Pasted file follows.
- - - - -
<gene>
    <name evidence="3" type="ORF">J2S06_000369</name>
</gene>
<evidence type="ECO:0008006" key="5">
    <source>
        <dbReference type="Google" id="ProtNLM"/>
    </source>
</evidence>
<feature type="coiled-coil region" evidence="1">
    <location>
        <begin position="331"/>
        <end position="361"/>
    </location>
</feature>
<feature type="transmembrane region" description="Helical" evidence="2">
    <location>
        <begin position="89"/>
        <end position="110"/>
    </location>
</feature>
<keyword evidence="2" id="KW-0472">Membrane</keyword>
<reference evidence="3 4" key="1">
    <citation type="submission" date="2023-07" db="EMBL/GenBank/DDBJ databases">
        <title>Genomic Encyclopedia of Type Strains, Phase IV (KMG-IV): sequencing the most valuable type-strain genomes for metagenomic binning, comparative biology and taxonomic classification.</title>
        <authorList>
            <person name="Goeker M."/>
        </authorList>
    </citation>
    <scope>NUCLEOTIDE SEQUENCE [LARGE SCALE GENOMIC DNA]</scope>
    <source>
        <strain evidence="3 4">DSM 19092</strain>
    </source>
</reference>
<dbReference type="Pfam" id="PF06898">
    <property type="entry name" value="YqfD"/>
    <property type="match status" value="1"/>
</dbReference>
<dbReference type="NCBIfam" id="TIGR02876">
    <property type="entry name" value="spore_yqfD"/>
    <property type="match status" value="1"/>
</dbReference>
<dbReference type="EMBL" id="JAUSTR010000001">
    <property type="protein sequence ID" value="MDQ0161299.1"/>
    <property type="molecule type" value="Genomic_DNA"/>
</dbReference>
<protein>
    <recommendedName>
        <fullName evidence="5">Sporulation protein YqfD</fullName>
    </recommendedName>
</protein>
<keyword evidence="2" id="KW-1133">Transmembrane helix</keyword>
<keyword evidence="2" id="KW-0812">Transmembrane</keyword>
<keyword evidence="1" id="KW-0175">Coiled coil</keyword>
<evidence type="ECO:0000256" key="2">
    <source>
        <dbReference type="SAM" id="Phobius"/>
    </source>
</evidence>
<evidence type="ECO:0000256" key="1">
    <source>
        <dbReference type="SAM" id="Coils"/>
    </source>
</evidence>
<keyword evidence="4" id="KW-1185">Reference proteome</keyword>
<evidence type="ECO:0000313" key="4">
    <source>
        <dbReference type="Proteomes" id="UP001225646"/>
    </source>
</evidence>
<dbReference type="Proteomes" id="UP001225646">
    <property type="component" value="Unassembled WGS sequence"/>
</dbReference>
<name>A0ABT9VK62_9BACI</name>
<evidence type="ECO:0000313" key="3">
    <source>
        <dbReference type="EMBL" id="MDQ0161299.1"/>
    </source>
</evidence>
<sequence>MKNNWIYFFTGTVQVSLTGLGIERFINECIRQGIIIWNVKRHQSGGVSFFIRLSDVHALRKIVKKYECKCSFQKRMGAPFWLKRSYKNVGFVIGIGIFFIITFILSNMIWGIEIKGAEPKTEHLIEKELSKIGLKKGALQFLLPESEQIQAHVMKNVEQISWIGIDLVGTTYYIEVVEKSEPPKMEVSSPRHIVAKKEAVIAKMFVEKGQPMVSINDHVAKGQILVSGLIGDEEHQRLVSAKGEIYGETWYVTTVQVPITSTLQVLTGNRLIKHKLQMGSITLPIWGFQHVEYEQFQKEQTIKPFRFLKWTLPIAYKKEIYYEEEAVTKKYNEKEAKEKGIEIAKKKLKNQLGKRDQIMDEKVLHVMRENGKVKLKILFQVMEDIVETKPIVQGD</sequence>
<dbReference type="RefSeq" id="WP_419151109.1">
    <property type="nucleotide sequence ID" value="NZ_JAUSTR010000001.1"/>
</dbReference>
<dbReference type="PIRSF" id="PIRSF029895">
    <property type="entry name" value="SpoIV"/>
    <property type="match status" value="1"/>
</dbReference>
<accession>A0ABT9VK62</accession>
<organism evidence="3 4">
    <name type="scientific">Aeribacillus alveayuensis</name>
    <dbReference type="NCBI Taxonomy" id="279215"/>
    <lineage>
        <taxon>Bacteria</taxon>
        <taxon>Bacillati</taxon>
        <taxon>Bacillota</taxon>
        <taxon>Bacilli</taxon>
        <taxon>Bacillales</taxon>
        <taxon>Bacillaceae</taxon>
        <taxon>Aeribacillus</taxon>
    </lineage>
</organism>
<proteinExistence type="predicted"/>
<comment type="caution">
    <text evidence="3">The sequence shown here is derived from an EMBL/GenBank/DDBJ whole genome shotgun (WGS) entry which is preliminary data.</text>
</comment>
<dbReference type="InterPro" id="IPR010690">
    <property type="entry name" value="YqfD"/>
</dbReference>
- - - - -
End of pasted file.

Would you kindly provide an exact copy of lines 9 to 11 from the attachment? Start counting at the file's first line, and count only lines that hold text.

<feature type="coiled-coil region" evidence="1">
    <location>
        <begin position="331"/>